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Charlie Lawson, author of The Unnatural Networker, and I often discuss the importance of telling a great story. Think about the last networking meeting you went to where people had a chance to introduce themselves: Were they interesting? Did they grab your attention? Were they engaging? Or did you often find yourself thinking: Do I really have to carry on this conversation?
Have a great story ready to tell
If you want to know that people are really listening — supply them with a great story. Charlie gave me an example regarding a Business Networking International member named Dena.
Dena ran a Yorkshire, England-based listing agency specializing in short-term accommodations. One day she got a call on a cold, rainy February afternoon. Dena could tell that the lady on the line, who we’ll call “Ann”, was quite upset from all the commotion of kids running around in the background. Ann had been kicked out of a house by her partner, who’d left her with the kids and she was calling to see if there was anything Dena could do to help.
“I know this doesn’t usually happen on short notice,” admitted Ann, “but I need somewhere to stay tonight.”
Dena managed to source her a property and told the harried mom that they’d work out the details as soon as possible the following day. Then, right as Dena was about to hang up the phone, she asked: “Where are you, now?”.
Ann relayed that she was currently standing on a roadside, with kids in tow, along with a couple of suitcases and no ride. So Dena got in her car, picked the crew up and took them to their temporary residence where they managed to sort everything out.
After telling this tale, Charlie’s asked me if I would ever refer business to Dena. I answered as anyone would — with an effusive yes!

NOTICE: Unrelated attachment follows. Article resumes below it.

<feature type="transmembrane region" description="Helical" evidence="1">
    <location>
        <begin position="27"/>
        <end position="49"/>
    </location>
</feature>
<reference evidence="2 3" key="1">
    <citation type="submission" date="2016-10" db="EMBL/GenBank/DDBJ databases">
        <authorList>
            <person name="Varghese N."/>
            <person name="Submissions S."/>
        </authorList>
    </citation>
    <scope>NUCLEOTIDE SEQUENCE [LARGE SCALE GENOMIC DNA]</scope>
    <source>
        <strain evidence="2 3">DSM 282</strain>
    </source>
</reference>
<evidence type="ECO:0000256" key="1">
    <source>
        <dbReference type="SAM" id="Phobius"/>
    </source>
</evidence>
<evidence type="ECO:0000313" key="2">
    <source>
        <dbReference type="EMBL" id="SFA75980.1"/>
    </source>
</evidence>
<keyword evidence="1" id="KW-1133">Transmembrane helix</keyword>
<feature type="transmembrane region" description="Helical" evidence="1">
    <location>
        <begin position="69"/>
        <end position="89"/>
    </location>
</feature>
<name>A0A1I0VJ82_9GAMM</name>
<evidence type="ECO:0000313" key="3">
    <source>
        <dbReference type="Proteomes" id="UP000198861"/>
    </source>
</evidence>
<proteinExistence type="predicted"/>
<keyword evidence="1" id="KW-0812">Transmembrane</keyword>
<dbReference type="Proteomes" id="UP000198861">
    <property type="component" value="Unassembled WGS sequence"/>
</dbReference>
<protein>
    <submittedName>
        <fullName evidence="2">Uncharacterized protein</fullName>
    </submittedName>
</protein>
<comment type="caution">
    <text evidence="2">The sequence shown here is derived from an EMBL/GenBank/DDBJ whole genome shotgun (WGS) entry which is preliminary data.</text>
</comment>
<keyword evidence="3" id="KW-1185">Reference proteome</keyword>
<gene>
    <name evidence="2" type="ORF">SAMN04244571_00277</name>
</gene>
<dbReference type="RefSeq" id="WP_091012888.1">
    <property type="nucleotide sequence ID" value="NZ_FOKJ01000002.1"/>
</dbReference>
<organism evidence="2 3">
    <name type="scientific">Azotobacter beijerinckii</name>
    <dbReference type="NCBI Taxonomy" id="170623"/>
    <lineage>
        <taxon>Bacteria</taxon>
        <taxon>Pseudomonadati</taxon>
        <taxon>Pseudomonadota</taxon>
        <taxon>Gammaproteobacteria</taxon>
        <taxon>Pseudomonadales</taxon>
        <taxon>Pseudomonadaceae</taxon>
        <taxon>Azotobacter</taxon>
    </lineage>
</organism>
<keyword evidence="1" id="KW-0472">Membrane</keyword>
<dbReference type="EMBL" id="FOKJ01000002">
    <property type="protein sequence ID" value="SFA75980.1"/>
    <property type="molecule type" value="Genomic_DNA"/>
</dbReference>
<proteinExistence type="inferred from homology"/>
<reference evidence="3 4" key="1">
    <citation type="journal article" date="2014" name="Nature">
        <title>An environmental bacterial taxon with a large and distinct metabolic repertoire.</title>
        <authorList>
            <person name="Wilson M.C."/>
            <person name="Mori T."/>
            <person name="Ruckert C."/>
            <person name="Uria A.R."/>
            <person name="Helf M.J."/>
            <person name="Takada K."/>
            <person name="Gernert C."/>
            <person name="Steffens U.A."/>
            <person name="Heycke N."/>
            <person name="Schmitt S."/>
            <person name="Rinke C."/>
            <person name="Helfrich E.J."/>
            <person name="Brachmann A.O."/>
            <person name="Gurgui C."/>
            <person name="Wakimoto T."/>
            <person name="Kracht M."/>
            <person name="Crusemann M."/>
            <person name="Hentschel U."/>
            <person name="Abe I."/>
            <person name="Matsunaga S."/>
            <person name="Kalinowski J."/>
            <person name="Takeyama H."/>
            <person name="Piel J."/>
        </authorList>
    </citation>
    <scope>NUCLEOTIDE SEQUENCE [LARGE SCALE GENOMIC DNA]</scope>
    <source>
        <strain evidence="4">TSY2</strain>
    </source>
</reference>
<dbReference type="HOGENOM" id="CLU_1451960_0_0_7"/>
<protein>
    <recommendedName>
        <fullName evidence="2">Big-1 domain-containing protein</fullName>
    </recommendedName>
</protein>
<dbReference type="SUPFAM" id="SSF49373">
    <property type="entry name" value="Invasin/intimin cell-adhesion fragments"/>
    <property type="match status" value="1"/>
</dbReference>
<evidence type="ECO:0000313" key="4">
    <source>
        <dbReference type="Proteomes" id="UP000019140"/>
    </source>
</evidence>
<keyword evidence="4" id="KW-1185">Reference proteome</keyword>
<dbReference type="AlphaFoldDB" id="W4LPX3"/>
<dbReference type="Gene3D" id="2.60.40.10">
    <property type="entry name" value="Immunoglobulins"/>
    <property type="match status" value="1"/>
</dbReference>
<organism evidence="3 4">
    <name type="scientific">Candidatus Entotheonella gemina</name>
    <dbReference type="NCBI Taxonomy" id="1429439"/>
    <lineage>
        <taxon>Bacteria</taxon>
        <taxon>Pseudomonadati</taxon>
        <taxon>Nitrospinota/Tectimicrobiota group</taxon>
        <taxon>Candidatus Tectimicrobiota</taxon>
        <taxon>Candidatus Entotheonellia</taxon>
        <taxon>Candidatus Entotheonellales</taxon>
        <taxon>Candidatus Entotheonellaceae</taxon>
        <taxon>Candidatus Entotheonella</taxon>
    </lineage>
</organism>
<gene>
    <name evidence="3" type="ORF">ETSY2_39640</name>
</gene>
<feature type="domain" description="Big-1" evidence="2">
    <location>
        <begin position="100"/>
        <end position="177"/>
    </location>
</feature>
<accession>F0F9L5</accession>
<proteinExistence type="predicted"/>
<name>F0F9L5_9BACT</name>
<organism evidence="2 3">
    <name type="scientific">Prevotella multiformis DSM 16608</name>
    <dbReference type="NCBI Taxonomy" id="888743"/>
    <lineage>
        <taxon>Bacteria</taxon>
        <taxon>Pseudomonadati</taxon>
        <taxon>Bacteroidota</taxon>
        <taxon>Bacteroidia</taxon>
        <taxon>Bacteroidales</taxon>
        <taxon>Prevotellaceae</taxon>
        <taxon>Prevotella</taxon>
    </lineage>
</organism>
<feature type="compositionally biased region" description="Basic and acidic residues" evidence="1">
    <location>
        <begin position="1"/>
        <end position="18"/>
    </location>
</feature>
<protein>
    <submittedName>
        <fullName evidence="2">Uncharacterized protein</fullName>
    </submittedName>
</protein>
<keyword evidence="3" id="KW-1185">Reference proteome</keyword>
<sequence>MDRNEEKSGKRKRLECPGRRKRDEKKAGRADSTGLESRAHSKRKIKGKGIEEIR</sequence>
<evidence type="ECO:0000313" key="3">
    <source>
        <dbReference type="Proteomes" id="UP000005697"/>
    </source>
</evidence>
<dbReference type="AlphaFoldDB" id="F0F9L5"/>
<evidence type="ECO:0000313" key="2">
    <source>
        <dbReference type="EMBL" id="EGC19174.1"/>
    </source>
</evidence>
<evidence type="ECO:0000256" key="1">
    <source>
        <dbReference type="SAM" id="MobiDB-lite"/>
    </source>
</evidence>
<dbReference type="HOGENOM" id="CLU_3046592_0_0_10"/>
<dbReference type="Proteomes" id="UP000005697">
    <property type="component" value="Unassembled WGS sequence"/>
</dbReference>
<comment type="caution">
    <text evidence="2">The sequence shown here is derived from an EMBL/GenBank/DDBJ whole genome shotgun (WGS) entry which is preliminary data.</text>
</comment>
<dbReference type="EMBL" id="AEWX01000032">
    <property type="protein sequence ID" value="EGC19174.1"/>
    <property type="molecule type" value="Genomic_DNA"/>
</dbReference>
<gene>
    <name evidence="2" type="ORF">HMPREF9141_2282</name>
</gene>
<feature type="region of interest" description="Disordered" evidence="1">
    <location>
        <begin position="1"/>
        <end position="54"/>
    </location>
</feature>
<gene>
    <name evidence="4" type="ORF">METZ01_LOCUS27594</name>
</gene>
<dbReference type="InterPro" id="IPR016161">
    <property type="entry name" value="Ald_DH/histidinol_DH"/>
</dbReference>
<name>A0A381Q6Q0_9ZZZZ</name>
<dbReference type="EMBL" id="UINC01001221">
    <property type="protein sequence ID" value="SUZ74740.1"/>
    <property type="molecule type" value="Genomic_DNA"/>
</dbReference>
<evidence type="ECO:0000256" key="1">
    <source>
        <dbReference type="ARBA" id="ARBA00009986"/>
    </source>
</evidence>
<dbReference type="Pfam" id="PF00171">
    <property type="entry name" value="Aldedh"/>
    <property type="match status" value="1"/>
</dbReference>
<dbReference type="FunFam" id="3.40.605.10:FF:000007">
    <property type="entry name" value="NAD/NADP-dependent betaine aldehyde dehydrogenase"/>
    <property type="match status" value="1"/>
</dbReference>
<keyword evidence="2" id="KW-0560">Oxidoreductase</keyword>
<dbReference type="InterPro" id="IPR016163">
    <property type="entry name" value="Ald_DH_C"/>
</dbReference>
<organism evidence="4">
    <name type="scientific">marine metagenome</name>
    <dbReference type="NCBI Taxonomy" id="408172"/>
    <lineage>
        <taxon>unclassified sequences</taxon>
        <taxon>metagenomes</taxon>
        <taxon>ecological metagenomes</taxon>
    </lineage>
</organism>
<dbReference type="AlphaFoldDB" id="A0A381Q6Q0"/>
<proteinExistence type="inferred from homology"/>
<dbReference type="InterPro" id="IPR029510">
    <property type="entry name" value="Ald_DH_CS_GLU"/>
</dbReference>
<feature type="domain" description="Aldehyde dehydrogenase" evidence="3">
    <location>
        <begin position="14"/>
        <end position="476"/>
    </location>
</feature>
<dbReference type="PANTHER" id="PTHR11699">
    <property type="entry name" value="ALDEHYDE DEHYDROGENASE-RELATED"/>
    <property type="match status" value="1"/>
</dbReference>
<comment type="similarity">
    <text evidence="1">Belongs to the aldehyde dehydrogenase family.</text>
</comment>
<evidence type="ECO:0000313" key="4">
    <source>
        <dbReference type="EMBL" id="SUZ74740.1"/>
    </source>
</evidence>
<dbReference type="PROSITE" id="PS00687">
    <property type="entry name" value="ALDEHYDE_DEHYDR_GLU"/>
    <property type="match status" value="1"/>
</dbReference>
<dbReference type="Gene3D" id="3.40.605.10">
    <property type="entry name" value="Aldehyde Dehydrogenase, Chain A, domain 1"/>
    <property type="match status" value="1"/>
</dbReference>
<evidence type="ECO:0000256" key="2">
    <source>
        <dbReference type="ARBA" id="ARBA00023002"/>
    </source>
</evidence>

Reveal something they’ll remember
Dena realized that they were in a grave situation, and she could make a difference for Ann and her family.
A regular listing agent would just go as far as offering short-term and last-minute solutions before hanging up to address whomever else is on hold. What better sells these services is the fact that we know we’d be comfortable referring said agent — and that is where storytelling happens. It becomes both memorable and the sort of thing we’d bring back up in subsequent conversations. The next time someone asks me about listing agents, who do you think I’m going to remember?
Even though we may not have been in that situation ourselves, the story helps us understand how the person involved felt. Ann actually did get the family into a permanent flat, but what resonates most is how Dena served her potential client in a time of need.
Storytelling is more interesting, memorable and referable than simple facts about services that you offer. Recall why we go to networking events – to build our businesses through referrals. We’ve got to give our networking partners the tools to find those referrals and I think effective anecdotes are a great way to do it. Plus compelling stories, as Charlie likes to say, “won’t bore people to tears”.